The Obama Administration is moving rapidly to overturn federal "conscience clause" regulations protecting health care providers who object to performing procedures that violate their religious beliefs or moral convictions. These regulations implement longstanding federal laws expressing the decided opinion of Congress and the American people that no individual--doctor, patient, or other health professional--should be forced to violate his or her conscience in the provision of medical care.
Rather than rushing to overturn conscience protections, the Obama Administration should leave the existing regulation in place and work to enforce existing laws. Congress should also work to protect health care provider conscience laws and expand protections to include patients as well as health care providers.
What the Law Says: Three Federal Health Care Conscience Protection Laws
The Weldon Amendment. First adopted in 2004, the Weldon Amendment (named after former Representative Dave Weldon [R-FL]) has been included in each subsequent Health and Human Services (HHS) appropriations act. The law's requirements apply to federal agencies and programs as well as state and local governments receiving federal funds from HHS.
The Weldon Amendment prohibits discrimination against health care providers who do not provide, pay for, provide coverage for (in the case of a health plan), or refer for, abortions. It protects a broad number of entities including physicians and other health care professionals, hospitals, provider-sponsored organizations, HMOs, and health insurance plans that do not cover abortion. It also contains important catch-all language including in its protections "any other kind of health care facility, organization, or plan."
Public Health Service Act Section 245. Signed into law by President Clinton in 1996, Section 245 of the Public Health Service Act (PHSA) places restrictions on the federal government as well as state and local governments receiving federal financial assistance.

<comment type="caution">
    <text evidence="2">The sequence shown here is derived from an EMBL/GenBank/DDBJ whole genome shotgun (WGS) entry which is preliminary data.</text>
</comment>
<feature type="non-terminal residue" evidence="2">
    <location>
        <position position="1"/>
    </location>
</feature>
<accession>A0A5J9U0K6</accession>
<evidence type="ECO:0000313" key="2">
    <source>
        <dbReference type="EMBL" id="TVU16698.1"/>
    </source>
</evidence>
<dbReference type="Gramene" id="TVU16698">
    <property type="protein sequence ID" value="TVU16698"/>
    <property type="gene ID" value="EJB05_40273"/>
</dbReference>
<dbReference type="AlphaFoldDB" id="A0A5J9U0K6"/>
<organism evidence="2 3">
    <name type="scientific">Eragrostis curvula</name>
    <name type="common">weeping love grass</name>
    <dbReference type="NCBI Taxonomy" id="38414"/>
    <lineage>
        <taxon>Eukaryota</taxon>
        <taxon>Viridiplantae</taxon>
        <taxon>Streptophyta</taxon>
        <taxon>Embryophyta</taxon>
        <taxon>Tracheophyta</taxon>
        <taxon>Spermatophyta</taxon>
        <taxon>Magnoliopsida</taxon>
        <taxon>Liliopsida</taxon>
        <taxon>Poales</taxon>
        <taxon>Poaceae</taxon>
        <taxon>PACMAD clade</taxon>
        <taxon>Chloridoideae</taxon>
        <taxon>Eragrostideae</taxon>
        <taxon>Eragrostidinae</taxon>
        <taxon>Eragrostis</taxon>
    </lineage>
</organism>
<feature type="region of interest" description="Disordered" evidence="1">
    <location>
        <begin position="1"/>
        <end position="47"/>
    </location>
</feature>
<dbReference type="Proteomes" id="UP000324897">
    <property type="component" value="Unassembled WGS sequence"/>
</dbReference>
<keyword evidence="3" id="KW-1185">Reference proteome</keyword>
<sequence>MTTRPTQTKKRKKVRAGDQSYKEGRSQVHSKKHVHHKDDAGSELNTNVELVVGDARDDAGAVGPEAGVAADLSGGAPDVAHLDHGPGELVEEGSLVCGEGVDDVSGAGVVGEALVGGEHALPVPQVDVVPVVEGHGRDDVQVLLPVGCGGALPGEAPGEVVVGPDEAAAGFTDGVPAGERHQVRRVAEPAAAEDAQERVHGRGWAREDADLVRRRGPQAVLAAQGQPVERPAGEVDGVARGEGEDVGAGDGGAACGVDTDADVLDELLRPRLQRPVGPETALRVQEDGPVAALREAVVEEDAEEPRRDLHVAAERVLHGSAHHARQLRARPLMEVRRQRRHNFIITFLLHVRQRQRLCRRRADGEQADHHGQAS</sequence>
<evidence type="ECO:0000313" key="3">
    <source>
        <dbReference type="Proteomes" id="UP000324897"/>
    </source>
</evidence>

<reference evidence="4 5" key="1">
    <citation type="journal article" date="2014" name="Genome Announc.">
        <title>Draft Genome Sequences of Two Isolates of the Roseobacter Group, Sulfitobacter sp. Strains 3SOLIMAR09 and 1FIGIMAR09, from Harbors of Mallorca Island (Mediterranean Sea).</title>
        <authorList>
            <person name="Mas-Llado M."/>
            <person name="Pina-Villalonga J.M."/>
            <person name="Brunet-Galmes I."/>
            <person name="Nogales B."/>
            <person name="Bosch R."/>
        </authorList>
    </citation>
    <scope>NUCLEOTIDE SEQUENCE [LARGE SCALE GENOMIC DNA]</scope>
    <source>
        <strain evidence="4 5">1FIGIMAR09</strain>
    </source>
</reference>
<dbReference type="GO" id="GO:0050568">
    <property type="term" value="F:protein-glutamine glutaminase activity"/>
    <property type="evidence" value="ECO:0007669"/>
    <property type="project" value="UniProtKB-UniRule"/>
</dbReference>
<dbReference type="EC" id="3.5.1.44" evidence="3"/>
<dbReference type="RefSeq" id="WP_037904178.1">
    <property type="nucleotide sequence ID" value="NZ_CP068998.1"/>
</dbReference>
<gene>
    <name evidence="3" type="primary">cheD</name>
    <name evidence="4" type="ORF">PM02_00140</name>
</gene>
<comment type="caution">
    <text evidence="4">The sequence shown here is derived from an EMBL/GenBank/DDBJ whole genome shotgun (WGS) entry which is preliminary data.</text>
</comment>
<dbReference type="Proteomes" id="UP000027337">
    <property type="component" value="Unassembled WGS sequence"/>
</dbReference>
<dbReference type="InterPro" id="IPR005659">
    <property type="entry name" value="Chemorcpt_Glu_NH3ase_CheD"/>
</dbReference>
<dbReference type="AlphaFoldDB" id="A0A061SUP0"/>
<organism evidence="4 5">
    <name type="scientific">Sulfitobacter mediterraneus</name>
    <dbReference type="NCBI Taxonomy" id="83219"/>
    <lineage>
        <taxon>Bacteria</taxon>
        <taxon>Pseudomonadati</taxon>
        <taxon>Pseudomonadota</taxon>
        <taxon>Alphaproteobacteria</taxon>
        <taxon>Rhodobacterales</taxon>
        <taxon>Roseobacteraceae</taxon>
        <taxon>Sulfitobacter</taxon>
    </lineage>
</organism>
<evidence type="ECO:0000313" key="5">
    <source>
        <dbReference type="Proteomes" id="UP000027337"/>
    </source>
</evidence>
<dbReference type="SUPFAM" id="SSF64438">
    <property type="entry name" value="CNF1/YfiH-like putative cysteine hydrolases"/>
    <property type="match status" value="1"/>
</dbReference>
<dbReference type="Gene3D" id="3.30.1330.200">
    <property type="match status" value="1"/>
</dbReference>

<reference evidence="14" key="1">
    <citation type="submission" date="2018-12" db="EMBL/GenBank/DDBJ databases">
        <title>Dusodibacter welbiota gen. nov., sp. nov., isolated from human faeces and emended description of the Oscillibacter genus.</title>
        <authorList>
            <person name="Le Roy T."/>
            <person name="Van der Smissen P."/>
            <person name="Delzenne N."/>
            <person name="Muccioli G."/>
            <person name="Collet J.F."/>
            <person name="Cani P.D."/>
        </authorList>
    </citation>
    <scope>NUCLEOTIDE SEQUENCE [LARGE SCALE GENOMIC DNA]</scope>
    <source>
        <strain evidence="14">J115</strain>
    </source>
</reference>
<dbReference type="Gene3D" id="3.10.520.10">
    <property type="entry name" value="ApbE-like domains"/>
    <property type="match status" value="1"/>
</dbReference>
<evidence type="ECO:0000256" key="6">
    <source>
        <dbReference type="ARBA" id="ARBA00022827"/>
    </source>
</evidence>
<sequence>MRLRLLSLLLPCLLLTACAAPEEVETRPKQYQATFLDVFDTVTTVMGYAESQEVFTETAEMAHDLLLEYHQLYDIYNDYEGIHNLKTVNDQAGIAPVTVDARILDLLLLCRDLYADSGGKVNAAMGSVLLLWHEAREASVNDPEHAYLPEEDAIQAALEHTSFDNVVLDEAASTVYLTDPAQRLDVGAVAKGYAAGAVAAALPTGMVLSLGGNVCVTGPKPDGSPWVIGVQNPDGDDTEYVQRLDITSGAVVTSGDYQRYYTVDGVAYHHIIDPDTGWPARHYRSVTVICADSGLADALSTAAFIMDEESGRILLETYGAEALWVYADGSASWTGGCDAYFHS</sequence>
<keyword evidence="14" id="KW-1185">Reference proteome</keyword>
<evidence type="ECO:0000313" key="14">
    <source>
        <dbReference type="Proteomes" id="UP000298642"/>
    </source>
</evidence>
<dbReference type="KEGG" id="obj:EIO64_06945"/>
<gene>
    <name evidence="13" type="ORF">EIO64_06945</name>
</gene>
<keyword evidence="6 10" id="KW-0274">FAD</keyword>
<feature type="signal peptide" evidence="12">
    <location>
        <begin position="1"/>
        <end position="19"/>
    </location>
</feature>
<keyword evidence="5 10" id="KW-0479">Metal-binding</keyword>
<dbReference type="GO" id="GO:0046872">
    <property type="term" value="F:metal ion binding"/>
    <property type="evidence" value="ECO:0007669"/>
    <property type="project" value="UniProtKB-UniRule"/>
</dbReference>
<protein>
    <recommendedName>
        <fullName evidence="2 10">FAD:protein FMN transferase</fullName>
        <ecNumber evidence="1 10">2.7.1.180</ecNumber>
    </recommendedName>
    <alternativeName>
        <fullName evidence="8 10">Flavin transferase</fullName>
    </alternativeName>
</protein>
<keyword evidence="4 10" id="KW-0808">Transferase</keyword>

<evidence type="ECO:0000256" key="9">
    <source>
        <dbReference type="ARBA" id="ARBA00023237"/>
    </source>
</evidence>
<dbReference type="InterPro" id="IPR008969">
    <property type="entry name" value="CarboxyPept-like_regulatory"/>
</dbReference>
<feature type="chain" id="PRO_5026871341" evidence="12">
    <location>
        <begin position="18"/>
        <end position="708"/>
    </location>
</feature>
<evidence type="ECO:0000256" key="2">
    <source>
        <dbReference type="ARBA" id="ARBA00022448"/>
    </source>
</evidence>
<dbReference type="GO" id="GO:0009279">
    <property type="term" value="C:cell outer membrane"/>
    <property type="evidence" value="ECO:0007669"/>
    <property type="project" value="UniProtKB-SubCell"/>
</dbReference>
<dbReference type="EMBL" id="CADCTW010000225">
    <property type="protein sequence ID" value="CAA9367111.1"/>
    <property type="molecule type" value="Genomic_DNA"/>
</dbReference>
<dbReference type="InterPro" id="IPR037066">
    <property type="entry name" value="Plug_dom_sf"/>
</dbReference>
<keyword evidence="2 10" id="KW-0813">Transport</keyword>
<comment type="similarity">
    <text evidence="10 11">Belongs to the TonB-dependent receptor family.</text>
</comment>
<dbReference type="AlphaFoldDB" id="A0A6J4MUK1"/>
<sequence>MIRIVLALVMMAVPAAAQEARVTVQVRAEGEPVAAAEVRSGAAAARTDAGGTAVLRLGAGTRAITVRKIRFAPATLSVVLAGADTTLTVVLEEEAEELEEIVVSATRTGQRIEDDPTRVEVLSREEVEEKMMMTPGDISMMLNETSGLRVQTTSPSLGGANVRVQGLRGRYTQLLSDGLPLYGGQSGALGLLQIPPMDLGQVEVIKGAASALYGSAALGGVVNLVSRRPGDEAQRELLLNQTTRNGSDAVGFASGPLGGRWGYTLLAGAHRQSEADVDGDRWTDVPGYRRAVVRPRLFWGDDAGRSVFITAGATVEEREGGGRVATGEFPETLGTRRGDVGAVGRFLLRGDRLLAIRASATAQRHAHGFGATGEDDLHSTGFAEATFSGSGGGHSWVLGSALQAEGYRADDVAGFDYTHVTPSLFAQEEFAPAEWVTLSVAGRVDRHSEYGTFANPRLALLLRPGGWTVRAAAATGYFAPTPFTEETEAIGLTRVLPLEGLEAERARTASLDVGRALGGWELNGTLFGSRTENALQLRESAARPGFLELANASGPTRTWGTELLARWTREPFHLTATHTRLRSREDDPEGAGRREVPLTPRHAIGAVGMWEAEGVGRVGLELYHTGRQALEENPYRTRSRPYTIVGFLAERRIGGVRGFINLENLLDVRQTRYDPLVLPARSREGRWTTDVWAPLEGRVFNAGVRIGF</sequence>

PHSA Section 245 prohibits discrimination against both individuals and institutions (including doctors, hospitals, and postgraduate training programs) that refuse to undergo training in, require or provide training in, provide referrals for, or perform, abortions. It also prohibits discrimination against individuals and institutions that refuse to "make arrangements for" any of these activities. Thus, PHSA Section 245 would on its face prohibit discrimination against a doctor who refused even to "make arrangements for" such activities as abortion referrals.
The Church Amendments. Named after former Senator Frank Church (D-ID), the Church Amendments were enacted at various times in the 1970s in part to respond to the 1973 Supreme Court decision in Roe v. Wade and to address concerns that doctors and faith-based hospitals would be forced to perform abortions or sterilizations as a condition of receiving federal funds.
The Church Amendments:
- Prohibit courts and other public officials from requiring individuals or institutions receiving grants under certain federal programs to perform or assist in abortions or sterilizations or to provide facilities or personnel for the same.
- Forbid discrimination against physicians or other health care personnel because of their religious or moral objections to performing abortions or sterilizations. Areas of prohibited discrimination include employment, promotion, termination, and extension of staff privileges.